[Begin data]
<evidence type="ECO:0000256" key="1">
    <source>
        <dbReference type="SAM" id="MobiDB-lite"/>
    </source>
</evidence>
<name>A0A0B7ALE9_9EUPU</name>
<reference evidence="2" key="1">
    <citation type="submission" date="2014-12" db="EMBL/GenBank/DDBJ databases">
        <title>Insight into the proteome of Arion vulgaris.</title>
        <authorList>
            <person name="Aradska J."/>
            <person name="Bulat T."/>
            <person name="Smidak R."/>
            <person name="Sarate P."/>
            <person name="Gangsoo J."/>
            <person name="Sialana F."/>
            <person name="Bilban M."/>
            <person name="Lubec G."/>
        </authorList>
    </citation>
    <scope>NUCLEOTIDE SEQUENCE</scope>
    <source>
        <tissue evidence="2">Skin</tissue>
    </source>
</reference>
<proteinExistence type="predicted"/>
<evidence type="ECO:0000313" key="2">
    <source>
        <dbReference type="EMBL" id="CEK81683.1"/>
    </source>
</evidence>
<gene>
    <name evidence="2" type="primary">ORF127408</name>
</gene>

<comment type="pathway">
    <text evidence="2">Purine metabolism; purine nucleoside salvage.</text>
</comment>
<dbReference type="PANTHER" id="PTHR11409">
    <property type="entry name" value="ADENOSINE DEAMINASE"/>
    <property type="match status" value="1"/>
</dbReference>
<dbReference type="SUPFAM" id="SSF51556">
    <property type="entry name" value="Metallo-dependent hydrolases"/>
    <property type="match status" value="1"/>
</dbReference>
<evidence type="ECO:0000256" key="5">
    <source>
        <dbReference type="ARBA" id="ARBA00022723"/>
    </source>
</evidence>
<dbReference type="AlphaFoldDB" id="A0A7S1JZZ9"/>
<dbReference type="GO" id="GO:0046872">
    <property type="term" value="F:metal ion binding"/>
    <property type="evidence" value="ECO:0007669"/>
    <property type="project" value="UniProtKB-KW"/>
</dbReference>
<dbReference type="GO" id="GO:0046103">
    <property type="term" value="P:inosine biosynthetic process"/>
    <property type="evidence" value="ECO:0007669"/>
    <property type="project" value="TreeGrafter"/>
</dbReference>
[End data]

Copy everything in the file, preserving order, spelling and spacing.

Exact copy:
<evidence type="ECO:0000256" key="1">
    <source>
        <dbReference type="SAM" id="MobiDB-lite"/>
    </source>
</evidence>
<name>A0A0B7ALE9_9EUPU</name>
<reference evidence="2" key="1">
    <citation type="submission" date="2014-12" db="EMBL/GenBank/DDBJ databases">
        <title>Insight into the proteome of Arion vulgaris.</title>
        <authorList>
            <person name="Aradska J."/>
            <person name="Bulat T."/>
            <person name="Smidak R."/>
            <person name="Sarate P."/>
            <person name="Gangsoo J."/>
            <person name="Sialana F."/>
            <person name="Bilban M."/>
            <person name="Lubec G."/>
        </authorList>
    </citation>
    <scope>NUCLEOTIDE SEQUENCE</scope>
    <source>
        <tissue evidence="2">Skin</tissue>
    </source>
</reference>
<proteinExistence type="predicted"/>
<evidence type="ECO:0000313" key="2">
    <source>
        <dbReference type="EMBL" id="CEK81683.1"/>
    </source>
</evidence>
<gene>
    <name evidence="2" type="primary">ORF127408</name>
</gene>

<comment type="pathway">
    <text evidence="2">Purine metabolism; purine nucleoside salvage.</text>
</comment>
<dbReference type="PANTHER" id="PTHR11409">
    <property type="entry name" value="ADENOSINE DEAMINASE"/>
    <property type="match status" value="1"/>
</dbReference>
<dbReference type="SUPFAM" id="SSF51556">
    <property type="entry name" value="Metallo-dependent hydrolases"/>
    <property type="match status" value="1"/>
</dbReference>
<evidence type="ECO:0000256" key="5">
    <source>
        <dbReference type="ARBA" id="ARBA00022723"/>
    </source>
</evidence>
<dbReference type="AlphaFoldDB" id="A0A7S1JZZ9"/>
<dbReference type="GO" id="GO:0046872">
    <property type="term" value="F:metal ion binding"/>
    <property type="evidence" value="ECO:0007669"/>
    <property type="project" value="UniProtKB-KW"/>
</dbReference>
<dbReference type="GO" id="GO:0046103">
    <property type="term" value="P:inosine biosynthetic process"/>
    <property type="evidence" value="ECO:0007669"/>
    <property type="project" value="TreeGrafter"/>
</dbReference>